Signs and symptoms
Signs and symptoms of Ebola
The length of time between exposure to the virus and the development of symptoms (incubation period) is between 2 and 21 days, and usually between 4 and 10 days. However, recent estimates based on mathematical models predict that around 5% of cases may take greater than 21 days to develop.
Symptoms usually begin with a sudden influenza-like stage characterized by feeling tired, fever, weakness, decreased appetite, muscular pain, joint pain, headache, and sore throat. The fever is usually higher than 38.3 °C (101 °F). This is often followed by nausea, vomiting, diarrhea, abdominal pain, and sometimes hiccups. The combination of severe vomiting and diarrhea often leads to severe dehydration. Next, shortness of breath and chest pain may occur, along with swelling, headaches, and confusion. In about half of the cases, the skin may develop a maculopapular rash, a flat red area covered with small bumps, five to seven days after symptoms begin.
In some cases, internal and external bleeding may occur. This typically begins five to seven days after the first symptoms. All infected people show some decreased blood clotting. Bleeding from mucous membranes or from sites of needle punctures has been reported in 40–50% of cases. This may cause vomiting blood, coughing up of blood, or blood in stool. Bleeding into the skin may create petechiae, purpura, ecchymoses or hematomas (especially around needle injection sites). Bleeding into the whites of the eyes may also occur. Heavy bleeding is uncommon; if it occurs, it is usually in the gastrointestinal tract. The incidence of bleeding into the gastrointestinal tract has decreased since earlier epidemics and is now estimated to be approximately 10% with improved prevention of disseminated intravascular coagulation.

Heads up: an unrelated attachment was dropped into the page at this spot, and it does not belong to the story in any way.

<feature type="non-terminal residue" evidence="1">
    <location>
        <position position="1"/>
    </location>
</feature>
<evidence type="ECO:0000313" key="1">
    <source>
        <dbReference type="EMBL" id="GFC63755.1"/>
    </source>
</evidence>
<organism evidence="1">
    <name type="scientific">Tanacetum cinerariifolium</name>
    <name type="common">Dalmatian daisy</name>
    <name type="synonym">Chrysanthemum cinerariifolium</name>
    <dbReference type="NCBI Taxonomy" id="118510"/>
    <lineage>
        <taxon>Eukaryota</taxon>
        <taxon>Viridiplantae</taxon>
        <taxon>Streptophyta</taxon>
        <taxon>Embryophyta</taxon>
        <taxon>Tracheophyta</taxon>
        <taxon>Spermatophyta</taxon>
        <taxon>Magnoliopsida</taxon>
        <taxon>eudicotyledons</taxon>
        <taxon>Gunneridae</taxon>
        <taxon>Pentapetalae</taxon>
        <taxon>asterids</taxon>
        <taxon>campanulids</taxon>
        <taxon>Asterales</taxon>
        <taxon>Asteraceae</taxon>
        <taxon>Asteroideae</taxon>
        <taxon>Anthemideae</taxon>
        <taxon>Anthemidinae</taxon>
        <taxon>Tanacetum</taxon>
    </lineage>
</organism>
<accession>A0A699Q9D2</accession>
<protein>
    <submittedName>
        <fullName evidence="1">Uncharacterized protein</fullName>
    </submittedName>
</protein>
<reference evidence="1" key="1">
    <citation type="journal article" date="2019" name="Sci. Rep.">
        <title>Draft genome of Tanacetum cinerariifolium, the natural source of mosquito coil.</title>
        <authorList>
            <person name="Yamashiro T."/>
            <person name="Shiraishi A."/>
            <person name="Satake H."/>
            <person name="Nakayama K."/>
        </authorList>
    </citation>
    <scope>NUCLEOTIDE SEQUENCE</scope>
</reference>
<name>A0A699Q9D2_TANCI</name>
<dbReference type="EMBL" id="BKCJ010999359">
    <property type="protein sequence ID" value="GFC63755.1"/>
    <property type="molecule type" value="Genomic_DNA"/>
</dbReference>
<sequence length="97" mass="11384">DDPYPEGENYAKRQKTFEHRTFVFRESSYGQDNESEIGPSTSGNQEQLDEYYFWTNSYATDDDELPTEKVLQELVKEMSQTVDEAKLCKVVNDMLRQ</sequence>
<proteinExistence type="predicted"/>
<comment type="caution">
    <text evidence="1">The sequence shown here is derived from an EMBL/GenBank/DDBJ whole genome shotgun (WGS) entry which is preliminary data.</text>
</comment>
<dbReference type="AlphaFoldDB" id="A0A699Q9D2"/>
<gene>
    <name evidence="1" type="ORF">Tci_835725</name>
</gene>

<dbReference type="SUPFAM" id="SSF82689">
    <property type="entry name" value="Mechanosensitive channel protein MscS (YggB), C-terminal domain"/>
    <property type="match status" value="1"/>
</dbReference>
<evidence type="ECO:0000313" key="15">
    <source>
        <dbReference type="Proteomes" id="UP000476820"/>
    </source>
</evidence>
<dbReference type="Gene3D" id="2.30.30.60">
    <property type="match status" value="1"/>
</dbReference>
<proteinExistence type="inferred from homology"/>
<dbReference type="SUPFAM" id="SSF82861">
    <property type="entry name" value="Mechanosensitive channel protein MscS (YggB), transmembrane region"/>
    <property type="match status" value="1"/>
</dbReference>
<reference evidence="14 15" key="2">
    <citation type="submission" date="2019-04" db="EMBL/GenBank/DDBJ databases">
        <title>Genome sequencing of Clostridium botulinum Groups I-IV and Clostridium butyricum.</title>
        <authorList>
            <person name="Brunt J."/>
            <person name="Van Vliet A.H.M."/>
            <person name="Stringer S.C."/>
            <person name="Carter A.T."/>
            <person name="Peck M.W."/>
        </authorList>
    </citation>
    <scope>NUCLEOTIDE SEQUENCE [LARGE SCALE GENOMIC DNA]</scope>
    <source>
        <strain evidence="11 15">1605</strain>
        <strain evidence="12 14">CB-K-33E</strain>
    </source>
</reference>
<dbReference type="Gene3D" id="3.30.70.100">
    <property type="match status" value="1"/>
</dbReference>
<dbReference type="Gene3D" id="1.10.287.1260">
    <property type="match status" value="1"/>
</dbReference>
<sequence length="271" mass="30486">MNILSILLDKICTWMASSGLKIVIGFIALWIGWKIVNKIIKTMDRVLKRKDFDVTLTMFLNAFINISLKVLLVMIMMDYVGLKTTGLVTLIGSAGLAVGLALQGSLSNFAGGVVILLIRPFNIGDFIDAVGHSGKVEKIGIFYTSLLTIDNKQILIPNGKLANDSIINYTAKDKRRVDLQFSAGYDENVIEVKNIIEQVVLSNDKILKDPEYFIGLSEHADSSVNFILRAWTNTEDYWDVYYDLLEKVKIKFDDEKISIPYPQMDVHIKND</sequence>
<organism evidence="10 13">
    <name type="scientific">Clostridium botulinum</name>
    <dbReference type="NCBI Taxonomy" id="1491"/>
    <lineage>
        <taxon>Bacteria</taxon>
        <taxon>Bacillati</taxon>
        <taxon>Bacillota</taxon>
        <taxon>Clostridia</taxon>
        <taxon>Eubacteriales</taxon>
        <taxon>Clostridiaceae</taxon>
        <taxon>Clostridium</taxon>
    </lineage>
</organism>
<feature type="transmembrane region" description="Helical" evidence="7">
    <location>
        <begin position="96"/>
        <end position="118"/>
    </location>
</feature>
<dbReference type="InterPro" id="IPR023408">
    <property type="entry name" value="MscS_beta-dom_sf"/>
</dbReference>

Recovery and death
Recovery may begin between 7 and 14 days after first symptoms. Death, if it occurs, follows typically 6 to 16 days from first symptoms and is often due to low blood pressure from fluid loss. In general, bleeding often indicates a worse outcome, and blood loss may result in death. People are often in a coma near the end of life.
Those who survive often have ongoing muscular and joint pain, liver inflammation, decreased hearing, and may have continued tiredness, continued weakness, decreased appetite, and difficulty returning to pre-illness weight. Problems with vision may develop.
Survivors develop antibodies against Ebola that last at least 10 years, but it is unclear whether they are immune to additional infections.